Don't Believe the Hype: It's (Partly) About Paying Players

Dolla bill, y'all - Mark J. Rebilas-USA TODAY Sports

The proposed union has many goals, but let's not be coy, one of them is paying players.

It started as a hashtag, but #APU has moved past something football players write on their uniforms. Northwestern's football team has officially started the process of certifying a union of college football players.

You can read their list of objectives here, and if you'll note "get paid" isn't on the list. At least, not specifically. However, the baseball union wasn't formed to get rid of the reserve clause. Well, not officially anyway. It first negotiated pension disputes before slowly working its way to completely transforming the economics of the sport.

The union isn't dumb enough to put the ultimate end game on their website. Right now, the objectives are fairly modest, and largely popular. They want the NCAA to get used to negotiating with them first as a legitimate body before going for the massive, sweeping reforms.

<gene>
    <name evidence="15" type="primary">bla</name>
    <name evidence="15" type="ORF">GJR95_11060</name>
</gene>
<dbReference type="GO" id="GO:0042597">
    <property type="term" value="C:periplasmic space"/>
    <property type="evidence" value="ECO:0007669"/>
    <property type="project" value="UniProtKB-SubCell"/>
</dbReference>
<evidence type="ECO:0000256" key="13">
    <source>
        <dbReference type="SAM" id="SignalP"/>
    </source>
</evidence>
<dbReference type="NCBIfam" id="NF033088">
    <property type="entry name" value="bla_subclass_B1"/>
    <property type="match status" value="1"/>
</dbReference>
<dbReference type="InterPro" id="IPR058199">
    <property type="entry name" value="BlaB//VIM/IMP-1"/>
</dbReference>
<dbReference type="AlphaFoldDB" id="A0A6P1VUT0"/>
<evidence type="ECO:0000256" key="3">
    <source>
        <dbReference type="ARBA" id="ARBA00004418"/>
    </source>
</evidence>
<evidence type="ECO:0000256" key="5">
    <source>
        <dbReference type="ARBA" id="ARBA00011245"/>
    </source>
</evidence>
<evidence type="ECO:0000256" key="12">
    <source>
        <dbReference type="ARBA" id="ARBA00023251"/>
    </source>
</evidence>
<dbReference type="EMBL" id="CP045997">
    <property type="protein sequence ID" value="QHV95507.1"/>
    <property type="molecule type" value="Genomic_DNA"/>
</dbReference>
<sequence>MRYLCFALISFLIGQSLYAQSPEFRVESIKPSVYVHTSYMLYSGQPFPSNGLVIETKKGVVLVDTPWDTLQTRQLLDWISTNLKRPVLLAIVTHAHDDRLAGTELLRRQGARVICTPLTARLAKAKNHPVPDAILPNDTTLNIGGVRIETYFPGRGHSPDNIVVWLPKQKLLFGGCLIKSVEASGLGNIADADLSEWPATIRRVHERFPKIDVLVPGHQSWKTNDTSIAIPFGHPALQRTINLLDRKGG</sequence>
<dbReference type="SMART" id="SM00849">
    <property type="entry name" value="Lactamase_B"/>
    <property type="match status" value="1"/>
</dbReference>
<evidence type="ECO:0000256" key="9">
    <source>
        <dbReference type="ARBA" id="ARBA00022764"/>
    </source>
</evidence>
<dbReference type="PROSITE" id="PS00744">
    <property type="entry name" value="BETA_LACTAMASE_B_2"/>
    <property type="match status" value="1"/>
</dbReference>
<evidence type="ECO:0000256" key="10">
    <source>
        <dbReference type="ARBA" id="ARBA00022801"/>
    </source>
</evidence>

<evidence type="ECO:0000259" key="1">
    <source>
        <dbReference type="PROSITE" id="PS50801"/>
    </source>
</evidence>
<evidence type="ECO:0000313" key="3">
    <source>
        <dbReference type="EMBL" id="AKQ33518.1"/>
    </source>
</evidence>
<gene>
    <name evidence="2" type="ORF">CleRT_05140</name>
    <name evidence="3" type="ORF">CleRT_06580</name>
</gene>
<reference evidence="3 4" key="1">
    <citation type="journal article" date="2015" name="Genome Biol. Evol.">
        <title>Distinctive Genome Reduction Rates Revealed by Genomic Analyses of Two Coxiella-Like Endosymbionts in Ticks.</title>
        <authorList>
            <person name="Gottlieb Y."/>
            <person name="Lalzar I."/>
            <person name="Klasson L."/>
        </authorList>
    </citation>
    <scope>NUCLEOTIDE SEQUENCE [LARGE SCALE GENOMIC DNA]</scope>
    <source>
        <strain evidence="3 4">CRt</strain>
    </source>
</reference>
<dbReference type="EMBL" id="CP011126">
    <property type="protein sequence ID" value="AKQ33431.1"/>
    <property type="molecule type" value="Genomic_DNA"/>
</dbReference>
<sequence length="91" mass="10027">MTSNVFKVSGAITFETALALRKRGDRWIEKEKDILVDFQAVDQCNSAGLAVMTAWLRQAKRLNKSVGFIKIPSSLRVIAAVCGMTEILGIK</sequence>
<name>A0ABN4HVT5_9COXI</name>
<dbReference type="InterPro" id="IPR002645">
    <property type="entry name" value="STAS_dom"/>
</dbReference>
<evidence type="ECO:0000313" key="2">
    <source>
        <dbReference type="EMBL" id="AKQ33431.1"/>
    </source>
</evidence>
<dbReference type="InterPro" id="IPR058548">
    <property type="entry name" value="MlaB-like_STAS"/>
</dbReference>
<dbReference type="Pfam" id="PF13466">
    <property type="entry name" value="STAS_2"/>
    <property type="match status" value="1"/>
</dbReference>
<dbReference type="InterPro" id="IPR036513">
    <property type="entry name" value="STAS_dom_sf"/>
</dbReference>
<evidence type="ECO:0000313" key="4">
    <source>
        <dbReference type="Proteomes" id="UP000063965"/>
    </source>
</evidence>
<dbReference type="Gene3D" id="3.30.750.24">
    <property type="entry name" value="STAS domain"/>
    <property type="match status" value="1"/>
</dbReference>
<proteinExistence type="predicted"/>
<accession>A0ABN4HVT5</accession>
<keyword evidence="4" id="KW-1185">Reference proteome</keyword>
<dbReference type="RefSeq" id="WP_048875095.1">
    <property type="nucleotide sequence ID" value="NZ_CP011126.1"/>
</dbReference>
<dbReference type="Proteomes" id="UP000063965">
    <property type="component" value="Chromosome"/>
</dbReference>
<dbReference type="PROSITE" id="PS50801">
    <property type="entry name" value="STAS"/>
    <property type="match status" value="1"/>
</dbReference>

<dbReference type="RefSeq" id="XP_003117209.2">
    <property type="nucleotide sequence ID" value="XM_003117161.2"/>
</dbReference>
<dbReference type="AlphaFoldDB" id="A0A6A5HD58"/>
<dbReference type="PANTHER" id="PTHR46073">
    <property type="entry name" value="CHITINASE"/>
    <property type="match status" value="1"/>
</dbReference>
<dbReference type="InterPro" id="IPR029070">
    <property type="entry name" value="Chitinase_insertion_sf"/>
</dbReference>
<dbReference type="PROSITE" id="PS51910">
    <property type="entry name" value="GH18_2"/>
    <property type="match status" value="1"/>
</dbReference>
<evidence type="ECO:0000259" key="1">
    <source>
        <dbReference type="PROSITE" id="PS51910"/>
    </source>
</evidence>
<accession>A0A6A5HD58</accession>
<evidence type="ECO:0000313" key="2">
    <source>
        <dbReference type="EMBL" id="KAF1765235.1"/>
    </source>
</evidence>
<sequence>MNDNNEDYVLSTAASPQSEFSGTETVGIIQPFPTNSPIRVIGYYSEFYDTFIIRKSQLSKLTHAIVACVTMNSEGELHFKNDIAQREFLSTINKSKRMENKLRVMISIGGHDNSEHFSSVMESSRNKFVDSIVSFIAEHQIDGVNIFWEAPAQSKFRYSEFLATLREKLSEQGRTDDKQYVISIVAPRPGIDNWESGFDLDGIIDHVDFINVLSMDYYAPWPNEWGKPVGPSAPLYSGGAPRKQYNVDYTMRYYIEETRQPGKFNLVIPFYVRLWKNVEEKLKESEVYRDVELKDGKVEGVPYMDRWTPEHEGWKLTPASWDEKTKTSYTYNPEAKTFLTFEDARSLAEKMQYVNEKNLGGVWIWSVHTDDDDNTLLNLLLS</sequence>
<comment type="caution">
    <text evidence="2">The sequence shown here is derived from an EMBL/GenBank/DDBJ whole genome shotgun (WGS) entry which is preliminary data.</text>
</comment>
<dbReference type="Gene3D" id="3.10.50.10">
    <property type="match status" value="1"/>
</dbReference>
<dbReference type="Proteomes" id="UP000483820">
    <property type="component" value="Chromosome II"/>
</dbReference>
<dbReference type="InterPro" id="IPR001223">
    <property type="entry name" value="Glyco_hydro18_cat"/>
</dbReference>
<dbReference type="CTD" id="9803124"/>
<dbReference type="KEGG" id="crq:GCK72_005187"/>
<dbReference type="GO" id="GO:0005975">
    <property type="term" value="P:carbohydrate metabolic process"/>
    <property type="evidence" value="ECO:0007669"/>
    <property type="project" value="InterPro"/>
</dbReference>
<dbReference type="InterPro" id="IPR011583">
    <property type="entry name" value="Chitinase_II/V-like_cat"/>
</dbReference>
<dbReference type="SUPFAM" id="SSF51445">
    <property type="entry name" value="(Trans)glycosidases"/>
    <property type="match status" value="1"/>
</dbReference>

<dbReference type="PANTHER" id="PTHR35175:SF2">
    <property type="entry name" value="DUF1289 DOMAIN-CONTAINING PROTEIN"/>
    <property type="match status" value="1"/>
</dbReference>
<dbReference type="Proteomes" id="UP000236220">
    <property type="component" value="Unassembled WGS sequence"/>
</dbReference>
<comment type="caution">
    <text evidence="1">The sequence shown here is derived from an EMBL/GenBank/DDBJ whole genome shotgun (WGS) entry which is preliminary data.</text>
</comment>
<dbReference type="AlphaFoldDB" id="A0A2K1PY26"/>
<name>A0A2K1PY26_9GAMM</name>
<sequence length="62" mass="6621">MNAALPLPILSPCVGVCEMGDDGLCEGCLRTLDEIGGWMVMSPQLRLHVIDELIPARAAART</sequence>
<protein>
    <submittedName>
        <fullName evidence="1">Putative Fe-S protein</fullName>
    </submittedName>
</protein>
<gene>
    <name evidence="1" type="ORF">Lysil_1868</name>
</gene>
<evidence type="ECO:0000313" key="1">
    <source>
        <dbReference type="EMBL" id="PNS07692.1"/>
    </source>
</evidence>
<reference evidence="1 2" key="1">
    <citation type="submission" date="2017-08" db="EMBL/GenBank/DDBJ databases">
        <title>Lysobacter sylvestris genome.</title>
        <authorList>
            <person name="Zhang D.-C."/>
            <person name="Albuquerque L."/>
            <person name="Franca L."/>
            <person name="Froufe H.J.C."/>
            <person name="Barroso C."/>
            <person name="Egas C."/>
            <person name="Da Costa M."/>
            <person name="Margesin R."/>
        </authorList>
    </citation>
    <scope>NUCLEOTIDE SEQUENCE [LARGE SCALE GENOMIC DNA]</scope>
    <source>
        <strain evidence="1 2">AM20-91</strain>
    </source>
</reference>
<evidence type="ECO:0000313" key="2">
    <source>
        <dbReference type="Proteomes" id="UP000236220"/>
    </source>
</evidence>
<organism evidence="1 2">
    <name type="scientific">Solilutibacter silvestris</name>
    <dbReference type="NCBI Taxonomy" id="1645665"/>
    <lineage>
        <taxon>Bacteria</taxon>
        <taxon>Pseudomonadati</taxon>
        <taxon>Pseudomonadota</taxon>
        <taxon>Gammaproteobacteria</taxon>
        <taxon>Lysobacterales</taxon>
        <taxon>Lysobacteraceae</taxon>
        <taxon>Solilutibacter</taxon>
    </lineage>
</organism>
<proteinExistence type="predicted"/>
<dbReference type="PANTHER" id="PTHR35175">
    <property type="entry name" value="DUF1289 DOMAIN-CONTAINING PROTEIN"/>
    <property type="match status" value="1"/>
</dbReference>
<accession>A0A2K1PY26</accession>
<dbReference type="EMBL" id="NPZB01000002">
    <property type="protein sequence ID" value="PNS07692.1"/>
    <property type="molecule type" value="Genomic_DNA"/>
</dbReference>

The NCAA claims that it represents athlete's interests. We've all seen the ads in which the NCAA imagines itself as a spirit squad, cheering athletes in the classroom. That's a great idea and all, but how can the NCAA claim to represent athletes' interests and then deny them any voice? I mean, don't you at least need to know what athletes actually want? This goes beyond a union, but the structure of the NCAA itself. Shouldn't the governance of the NCAA at least pretend to care about the concerns of the student-athlete?

The biggest issues being raised concern health care. The NCAA should be pretty darn interested here, as the NFL is currently dealing with a massive lawsuit related to concussions from playing football. The NCAA has an even greater pool of potential plaintiffs, so they might want to consider getting ahead of the concussion issue before a court makes them.

Even beyond concussions, football is a dangerous sport. It's not asking the world for football programs to cover related medical expenses from injuries incurred playing football for the school. I think it is a good idea for players to lead off with health care issues, something they have an obvious stake in.* Objectives 1, 3, 6, and 7 (nearly half) are about medical issues.